WDBJ7 Hometown Correspondent final report from Boy Scout Jamboree
This is Daniel Webb, the Hometown News Correspondent of the National Jamboree for WDBJ7.
As the jamboree came to a close, everyone rushed to activities that they wanted to do again. However, there was no way to do all of the activities there.
The stadium show on Saturday featured special guests including Mike Rowe, the King of Sweden, and 3 Doors Down. Mike Rowe made a very good speech about working smart and hard. The King of Sweden led the entire audience with a chant. As expected, 3 Doors Down performed some of their popular songs.
The next day was an event called Jambopalooza, where various activities happened at the stadium. The jamboree also broke a world record of the most beach balls in the air at one time. That night, the entire jamboree looked to the sky after hearing explosions. A 20 minute long firework show took place. Back to back fireworks erupted in the sky. The ground shook with every explosion. The finale had fireworks launching and erupting every second. Some said it was equivalent and even better to a show in Disney World.
The next morning was the troop's last full day of elective activities. Some did patch trading, others did merit badges, and some did high adventure activities, including BMX biking, skateboarding, and riding the zip lines.
The next day was our troop's registered day for visiting the Cloud, the technology center of the jamboree. Various exhibits were set up at the cloud. National Geographic, Microsoft, Destination Imagination, NASA, and Lego were among the sponsors with tents at the Cloud. One of the highlights in my opinion of the Cloud was the Virginia Tech Bioinformatics Institute. They developed an app called Virus Tracker where people can create a zombie virus and track how it spreads among a population. They were at the technology institute infecting people with QR codes. With about 40,000 people going through this tent, they were able to track the spread of the virus among a large quantity of people. The data pulled helps them figure out how epidemics start and spread. The head of the project is Meredith Wilson, a bioscience analyst. James Stoll is the head programmer.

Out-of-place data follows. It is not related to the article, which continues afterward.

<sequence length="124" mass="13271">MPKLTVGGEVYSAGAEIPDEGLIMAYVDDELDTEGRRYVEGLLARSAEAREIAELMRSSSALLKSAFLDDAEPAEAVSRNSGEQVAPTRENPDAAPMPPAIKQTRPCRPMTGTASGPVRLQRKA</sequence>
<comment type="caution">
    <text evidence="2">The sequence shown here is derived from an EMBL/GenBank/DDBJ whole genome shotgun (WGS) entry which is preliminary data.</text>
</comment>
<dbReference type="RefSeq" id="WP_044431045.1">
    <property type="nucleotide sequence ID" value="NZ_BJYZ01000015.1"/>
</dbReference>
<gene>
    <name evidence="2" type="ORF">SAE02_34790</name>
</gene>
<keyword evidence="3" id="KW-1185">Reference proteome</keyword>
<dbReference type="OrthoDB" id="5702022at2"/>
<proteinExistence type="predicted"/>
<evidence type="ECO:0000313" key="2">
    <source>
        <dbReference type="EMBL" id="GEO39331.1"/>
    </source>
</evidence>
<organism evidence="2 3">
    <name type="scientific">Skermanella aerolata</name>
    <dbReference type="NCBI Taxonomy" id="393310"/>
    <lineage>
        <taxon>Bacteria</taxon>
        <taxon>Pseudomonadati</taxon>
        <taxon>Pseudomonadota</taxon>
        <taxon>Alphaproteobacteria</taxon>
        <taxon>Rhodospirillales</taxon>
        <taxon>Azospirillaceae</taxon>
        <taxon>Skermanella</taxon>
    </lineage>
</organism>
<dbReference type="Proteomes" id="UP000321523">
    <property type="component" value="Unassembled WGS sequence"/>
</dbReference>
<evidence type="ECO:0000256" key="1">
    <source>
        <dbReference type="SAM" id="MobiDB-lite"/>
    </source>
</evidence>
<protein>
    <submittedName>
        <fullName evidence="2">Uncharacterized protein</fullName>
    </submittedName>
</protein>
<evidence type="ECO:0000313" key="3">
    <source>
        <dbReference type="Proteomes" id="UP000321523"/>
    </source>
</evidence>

The next morning was the day we left the jamboree. We woke up early to dismantle our campsite. Everything had to be packed back into 3 square crates that we unpacked at the beginning of the jamboree. Then we waited for our bus to arrive and head out.
On the way back to Roanoke, we cherished the memories of the jamboree. For some people, it will not be their last jamboree. They will have one more chance to attend a jamboree as a participant in the 2017 jamboree. For me, it was a once in a lifetime experience that I think every scout should try to attend.
The next jamboree will have more activities and probably more participants. Even though it happens every four years, the Boy Scouts of America is already preparing for the next jamboree.
Thanks for following the jamboree with me!
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